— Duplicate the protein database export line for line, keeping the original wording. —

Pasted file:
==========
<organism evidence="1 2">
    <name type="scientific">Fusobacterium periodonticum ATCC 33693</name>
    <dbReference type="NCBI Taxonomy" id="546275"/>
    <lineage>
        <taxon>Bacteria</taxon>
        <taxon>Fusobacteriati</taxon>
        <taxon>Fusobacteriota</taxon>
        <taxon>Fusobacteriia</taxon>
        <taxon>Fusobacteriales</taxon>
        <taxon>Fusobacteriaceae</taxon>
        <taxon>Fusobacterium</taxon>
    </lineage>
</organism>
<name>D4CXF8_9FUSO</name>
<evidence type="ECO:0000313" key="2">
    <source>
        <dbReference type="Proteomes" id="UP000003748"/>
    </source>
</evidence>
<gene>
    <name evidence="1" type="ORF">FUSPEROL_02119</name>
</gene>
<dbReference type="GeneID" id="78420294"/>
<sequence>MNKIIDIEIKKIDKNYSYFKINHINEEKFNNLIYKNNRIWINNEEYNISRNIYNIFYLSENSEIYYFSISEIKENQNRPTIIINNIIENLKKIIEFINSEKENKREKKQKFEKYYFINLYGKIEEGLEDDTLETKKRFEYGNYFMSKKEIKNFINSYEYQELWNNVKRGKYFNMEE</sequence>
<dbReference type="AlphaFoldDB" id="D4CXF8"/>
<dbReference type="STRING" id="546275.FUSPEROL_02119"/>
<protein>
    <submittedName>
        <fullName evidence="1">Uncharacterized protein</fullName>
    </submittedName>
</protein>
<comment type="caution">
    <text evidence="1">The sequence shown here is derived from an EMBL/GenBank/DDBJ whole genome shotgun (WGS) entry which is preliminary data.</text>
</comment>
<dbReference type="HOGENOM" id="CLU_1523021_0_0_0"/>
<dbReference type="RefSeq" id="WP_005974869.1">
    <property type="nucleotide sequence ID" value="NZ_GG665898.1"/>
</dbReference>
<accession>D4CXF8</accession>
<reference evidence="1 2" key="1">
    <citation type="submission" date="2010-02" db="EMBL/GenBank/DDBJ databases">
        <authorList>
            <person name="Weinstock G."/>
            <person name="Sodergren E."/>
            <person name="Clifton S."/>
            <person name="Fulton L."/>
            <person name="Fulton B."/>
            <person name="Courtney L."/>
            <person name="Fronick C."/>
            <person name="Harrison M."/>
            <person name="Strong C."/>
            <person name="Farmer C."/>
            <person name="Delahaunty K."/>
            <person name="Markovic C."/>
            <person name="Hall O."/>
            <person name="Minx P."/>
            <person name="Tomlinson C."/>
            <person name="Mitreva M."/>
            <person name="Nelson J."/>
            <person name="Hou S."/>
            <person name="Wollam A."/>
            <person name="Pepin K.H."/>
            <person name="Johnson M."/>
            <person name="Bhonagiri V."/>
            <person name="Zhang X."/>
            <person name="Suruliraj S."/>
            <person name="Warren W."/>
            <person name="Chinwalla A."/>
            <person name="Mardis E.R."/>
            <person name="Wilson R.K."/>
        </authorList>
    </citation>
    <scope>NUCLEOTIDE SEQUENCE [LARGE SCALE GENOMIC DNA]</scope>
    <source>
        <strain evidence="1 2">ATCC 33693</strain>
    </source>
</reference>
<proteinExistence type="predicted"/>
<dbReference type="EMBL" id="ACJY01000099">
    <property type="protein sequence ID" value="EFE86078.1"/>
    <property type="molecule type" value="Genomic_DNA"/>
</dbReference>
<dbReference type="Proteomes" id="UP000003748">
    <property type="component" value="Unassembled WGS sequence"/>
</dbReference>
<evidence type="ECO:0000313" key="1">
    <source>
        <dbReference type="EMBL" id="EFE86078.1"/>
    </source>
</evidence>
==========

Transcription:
<organism evidence="1 2">
    <name type="scientific">Fusobacterium periodonticum ATCC 33693</name>
    <dbReference type="NCBI Taxonomy" id="546275"/>
    <lineage>
        <taxon>Bacteria</taxon>
        <taxon>Fusobacteriati</taxon>
        <taxon>Fusobacteriota</taxon>
        <taxon>Fusobacteriia</taxon>
        <taxon>Fusobacteriales</taxon>
        <taxon>Fusobacteriaceae</taxon>
        <taxon>Fusobacterium</taxon>
    </lineage>
</organism>
<name>D4CXF8_9FUSO</name>
<evidence type="ECO:0000313" key="2">
    <source>
        <dbReference type="Proteomes" id="UP000003748"/>
    </source>
</evidence>
<gene>
    <name evidence="1" type="ORF">FUSPEROL_02119</name>
</gene>
<dbReference type="GeneID" id="78420294"/>
<sequence>MNKIIDIEIKKIDKNYSYFKINHINEEKFNNLIYKNNRIWINNEEYNISRNIYNIFYLSENSEIYYFSISEIKENQNRPTIIINNIIENLKKIIEFINSEKENKREKKQKFEKYYFINLYGKIEEGLEDDTLETKKRFEYGNYFMSKKEIKNFINSYEYQELWNNVKRGKYFNMEE</sequence>
<dbReference type="AlphaFoldDB" id="D4CXF8"/>
<dbReference type="STRING" id="546275.FUSPEROL_02119"/>
<protein>
    <submittedName>
        <fullName evidence="1">Uncharacterized protein</fullName>
    </submittedName>
</protein>
<comment type="caution">
    <text evidence="1">The sequence shown here is derived from an EMBL/GenBank/DDBJ whole genome shotgun (WGS) entry which is preliminary data.</text>
</comment>
<dbReference type="HOGENOM" id="CLU_1523021_0_0_0"/>
<dbReference type="RefSeq" id="WP_005974869.1">
    <property type="nucleotide sequence ID" value="NZ_GG665898.1"/>
</dbReference>
<accession>D4CXF8</accession>
<reference evidence="1 2" key="1">
    <citation type="submission" date="2010-02" db="EMBL/GenBank/DDBJ databases">
        <authorList>
            <person name="Weinstock G."/>
            <person name="Sodergren E."/>
            <person name="Clifton S."/>
            <person name="Fulton L."/>
            <person name="Fulton B."/>
            <person name="Courtney L."/>
            <person name="Fronick C."/>
            <person name="Harrison M."/>
            <person name="Strong C."/>
            <person name="Farmer C."/>
            <person name="Delahaunty K."/>
            <person name="Markovic C."/>
            <person name="Hall O."/>
            <person name="Minx P."/>
            <person name="Tomlinson C."/>
            <person name="Mitreva M."/>
            <person name="Nelson J."/>
            <person name="Hou S."/>
            <person name="Wollam A."/>
            <person name="Pepin K.H."/>
            <person name="Johnson M."/>
            <person name="Bhonagiri V."/>
            <person name="Zhang X."/>
            <person name="Suruliraj S."/>
            <person name="Warren W."/>
            <person name="Chinwalla A."/>
            <person name="Mardis E.R."/>
            <person name="Wilson R.K."/>
        </authorList>
    </citation>
    <scope>NUCLEOTIDE SEQUENCE [LARGE SCALE GENOMIC DNA]</scope>
    <source>
        <strain evidence="1 2">ATCC 33693</strain>
    </source>
</reference>
<proteinExistence type="predicted"/>
<dbReference type="EMBL" id="ACJY01000099">
    <property type="protein sequence ID" value="EFE86078.1"/>
    <property type="molecule type" value="Genomic_DNA"/>
</dbReference>
<dbReference type="Proteomes" id="UP000003748">
    <property type="component" value="Unassembled WGS sequence"/>
</dbReference>
<evidence type="ECO:0000313" key="1">
    <source>
        <dbReference type="EMBL" id="EFE86078.1"/>
    </source>
</evidence>